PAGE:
Regardless of NOSB’s decision, it’s unlikely that many organic farmers will accept compost from facilities that take in packaging. “It’s not like organic growers are saying, ‘Hey, we want compostable synthetics in our compost.’ In fact, we’re hearing the opposite,” said Ela.

“Organic consumers don’t want PFAS or other chemicals in their food, and they expect that the organic farmer will be stewarding the organic lands,” agreed Behar.

While Roy understands that position, he said “there’s multiple reasonable perspectives” on the petition. “If we’re going to move toward a circular economy and recycle nutrients, it’s going to inevitably bring up some questions about how stringent should we be with some of these certifications.”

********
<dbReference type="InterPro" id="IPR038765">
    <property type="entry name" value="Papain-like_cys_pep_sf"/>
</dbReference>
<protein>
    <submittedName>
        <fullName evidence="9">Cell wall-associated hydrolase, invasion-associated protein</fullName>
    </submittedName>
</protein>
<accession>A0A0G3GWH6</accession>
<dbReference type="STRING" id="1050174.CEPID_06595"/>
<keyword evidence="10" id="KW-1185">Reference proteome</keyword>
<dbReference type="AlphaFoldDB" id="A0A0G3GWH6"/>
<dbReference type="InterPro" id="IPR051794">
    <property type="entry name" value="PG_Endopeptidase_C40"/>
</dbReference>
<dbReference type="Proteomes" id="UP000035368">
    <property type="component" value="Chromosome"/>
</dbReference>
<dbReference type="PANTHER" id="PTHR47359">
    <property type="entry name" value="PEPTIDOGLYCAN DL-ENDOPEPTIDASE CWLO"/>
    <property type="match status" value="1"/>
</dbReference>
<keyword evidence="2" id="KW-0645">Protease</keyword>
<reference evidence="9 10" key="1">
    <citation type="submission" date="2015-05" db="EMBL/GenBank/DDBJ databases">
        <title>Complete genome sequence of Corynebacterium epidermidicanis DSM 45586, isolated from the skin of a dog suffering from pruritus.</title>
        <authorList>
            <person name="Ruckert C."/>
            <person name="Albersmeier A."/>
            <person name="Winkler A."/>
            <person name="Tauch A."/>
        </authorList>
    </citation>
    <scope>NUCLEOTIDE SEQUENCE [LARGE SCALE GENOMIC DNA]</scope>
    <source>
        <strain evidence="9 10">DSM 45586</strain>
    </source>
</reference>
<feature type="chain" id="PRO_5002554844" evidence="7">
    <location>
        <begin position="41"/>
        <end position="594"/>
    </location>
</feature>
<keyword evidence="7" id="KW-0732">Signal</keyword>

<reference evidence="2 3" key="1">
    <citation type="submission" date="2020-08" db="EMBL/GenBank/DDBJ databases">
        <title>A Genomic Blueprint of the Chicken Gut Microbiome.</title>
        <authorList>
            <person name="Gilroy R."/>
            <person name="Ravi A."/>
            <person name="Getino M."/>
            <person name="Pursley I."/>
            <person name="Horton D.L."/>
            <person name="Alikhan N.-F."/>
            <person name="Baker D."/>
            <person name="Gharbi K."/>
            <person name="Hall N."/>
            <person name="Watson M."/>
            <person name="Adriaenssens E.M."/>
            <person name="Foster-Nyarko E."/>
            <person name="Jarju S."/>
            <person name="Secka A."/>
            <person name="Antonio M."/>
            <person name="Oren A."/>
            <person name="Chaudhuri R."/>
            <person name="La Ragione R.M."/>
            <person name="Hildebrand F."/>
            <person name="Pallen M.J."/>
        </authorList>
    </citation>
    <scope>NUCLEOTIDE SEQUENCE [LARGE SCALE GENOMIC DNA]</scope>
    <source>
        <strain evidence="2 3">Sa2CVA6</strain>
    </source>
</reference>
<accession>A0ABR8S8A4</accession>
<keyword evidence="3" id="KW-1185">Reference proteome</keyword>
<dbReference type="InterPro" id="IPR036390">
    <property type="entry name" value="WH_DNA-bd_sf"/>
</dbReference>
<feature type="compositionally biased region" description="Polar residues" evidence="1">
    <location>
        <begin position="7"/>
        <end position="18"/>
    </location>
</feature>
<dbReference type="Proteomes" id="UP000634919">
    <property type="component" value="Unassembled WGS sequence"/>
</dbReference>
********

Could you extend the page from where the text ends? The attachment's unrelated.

For Black Dirt Farm’s Gilbert, the willingness on the part of NOSB to advance the petition is why people feel increasingly disconnected from the organic standards. “Just look at what’s happened in poultry, allowing porches and other ridiculous exceptions that allow industrial operators to claim organic. The local foods and local economy movement is an antidote to that,” he added.

Ela agreed. “We’re trying to protect organic integrity and the value of the seal. The more we dilute that, the more we see people saying that it’s not worth it. That is the bottom line.”

Meg Wilcox is a freelance writer based in Boston focused on solutions-oriented stories about the ways people are fighting climate change, protecting the environment and making our agriculture systems more sustainable, including by addressing poverty. Read more >